This series of photographs were all recorded one evening at full moon during a program on Channel Four, called ‘Frank’s Secret’. The TV program was a documentary about Frank Sinatra and the suspicion that the notorious mafia boss Lucky Luciano gave him a golden lighter which he took with him to his grave. That was Frank’s secret, as well as the official secret that he was connected to the underworld during his singing career.
Photography as a practice as well as a document and an object of desire can reveal secrets of things, people and events from the past as well as the present and the future. For example, within the justice system and indeed in the intelligence communities’ photography is used as a surveillance tool to record and witness transactions both physical and electronically often covert and often obtained illegally. A paparazzi also ‘steal’ secrets from the private lives of celebs whom they chase endlessly in their pursuit for high prizes paid by the tabloid press to satisfy a public appetite for gossip and entertainment. People looking at pornographic images often keep this activity as a secret from family, friends and colleagues. A street photographer stalking cities and urban populated areas are looking to reveal unnoticed and surreal moments of the poetics of daily life. Revealing secrets are fundamental for the socially concerned photojournalist who wants to ‘show’ us hidden human elements of our complex social structures of groups, types and communities. We are all voyeurs getting pleasure from looking at the visual world through pictures and photography as a secret activity and the photograph as a secret document will carry on without limits.
Using the idea of secrets as a metaphor, the secret in these photographs is somewhat more ambiguous and complex. The secrets here are manifold as the people living in the house may be watching the programme about Frank’s secret or indeed have secrets of their own. On the other hand it may be that it is the photographer who has a secret; he is secretly photographing houses at night taking up a position akin to a peeping Tom or a spy. Indeed his secrets may be compulsory, contrived or of an invested interest. But perhaps more so, the voyeur is in fact the viewer who is looking at these pictures and whatever secret he or she may bring to the work. As in all art the work only exist if there is a viewer, or as French philosopher Jacques Derrida reminds us, ‘that there is only a text if there is a reader’ and all works of art needs a counter-signature for it to be validated and exist in the world.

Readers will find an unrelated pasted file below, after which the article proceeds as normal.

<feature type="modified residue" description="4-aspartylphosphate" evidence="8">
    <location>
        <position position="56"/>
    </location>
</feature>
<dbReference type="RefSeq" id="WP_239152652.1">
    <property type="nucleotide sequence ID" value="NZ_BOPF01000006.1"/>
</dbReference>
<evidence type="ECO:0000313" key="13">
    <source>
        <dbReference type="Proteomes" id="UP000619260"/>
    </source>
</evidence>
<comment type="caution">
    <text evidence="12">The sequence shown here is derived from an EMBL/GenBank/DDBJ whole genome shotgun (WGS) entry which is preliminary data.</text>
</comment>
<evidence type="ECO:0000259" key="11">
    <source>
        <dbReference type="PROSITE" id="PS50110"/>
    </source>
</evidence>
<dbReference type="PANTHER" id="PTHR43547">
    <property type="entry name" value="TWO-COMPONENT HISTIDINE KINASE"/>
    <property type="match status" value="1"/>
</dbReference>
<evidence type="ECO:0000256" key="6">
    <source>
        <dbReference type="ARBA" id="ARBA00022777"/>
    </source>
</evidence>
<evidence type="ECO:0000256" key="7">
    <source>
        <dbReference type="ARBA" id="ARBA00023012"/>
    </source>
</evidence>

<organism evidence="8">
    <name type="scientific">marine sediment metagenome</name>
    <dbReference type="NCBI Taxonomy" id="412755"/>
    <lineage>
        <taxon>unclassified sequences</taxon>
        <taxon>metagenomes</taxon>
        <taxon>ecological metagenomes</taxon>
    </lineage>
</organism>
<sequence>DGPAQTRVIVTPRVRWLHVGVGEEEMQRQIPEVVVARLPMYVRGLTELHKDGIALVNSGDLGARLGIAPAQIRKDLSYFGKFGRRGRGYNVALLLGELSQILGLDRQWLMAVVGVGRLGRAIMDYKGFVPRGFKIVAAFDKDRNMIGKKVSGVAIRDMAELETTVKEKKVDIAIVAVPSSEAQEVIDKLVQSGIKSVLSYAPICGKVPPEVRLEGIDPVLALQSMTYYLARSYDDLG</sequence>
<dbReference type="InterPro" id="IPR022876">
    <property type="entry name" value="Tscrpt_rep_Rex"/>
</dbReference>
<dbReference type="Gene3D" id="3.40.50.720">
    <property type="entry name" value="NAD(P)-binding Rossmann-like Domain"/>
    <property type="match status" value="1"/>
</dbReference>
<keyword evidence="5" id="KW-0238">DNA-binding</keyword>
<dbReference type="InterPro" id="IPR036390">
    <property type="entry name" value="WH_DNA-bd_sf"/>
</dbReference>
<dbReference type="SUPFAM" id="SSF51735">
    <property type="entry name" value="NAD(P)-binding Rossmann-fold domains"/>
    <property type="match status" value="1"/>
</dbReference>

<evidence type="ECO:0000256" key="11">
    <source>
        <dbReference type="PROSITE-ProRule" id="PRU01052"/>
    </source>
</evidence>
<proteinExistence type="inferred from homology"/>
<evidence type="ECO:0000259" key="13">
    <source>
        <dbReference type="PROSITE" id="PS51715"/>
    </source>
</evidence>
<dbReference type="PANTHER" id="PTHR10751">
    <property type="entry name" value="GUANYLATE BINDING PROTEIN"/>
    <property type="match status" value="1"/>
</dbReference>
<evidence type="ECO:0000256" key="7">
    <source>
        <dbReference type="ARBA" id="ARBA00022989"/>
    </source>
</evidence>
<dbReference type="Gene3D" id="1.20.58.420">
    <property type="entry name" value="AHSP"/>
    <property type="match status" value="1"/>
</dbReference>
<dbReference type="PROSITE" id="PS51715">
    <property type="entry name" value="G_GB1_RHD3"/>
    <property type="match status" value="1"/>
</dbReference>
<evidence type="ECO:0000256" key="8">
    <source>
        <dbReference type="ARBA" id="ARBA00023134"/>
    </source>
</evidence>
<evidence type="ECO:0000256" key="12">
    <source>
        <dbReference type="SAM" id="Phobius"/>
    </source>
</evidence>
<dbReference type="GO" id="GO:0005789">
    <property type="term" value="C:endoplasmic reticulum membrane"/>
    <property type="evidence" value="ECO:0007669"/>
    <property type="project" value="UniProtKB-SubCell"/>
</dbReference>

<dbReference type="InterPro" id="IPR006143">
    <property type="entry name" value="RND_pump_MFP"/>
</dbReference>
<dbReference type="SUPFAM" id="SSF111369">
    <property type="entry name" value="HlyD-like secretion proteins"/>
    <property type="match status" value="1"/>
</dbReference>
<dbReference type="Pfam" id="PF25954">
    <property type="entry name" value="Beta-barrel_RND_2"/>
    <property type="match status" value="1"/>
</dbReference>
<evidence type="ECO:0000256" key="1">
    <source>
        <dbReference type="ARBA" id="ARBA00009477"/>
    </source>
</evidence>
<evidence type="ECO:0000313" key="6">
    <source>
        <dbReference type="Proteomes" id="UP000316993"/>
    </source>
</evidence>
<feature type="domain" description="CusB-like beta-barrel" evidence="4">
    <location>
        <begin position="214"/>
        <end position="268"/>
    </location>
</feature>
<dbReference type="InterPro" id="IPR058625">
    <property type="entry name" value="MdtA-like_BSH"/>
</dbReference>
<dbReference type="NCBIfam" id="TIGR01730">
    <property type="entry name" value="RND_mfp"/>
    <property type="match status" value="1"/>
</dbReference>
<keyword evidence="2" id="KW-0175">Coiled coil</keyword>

What the photograph shows us is a house at night illuminated by the twilight of the full moon, which is contrasted with the artificial light coming from inside the building. This almost cinematic light is greatly influenced by my obsessive interest in films – and particular cinematic experiences and frames influenced the compositions e.g. Norman Bates old dark house on the hill next to the motel in Hitchcock’s Psycho or David’s Lynch’s surreal and eerie depictions of a perfect picture-postcard small-town in his celebrated Blue Velvet. In the photographs the perspective is low as if the photographer was hiding inside the garden but in fact the point of view is fully legitimate from a public walkway that runs alongside these houses and the adjoining sea. Issues of public and private space are complicated further as the people who live in these houses have the fortune to live so close to the sea and have privileged and spectacular views over the sea from their seaside palaces. Indeed most people who come for walks along the water’s edge choose to look towards the sea, away from the island as this instils a sense of romanticism and sublime experience. The British love of nature is sentimental.
But on this particular full moon I chose to look at those houses that parade the waterfront rather than the ocean itself. It is in the man-made world that I find inspiration and beauty and I have a constant fascination with how we control, regulate and construct the environment we live in. These photographs as documents show us the vernacular architecture of seaside villas that is unique to Jersey and other sun-drenched islands in the south of the British Isles. The series of images is a typology of buildings where you can compare one structure to another and compare how some people live compared to others. Our houses and where we live represents our status in the world. They are signs of wealth - or lack of it.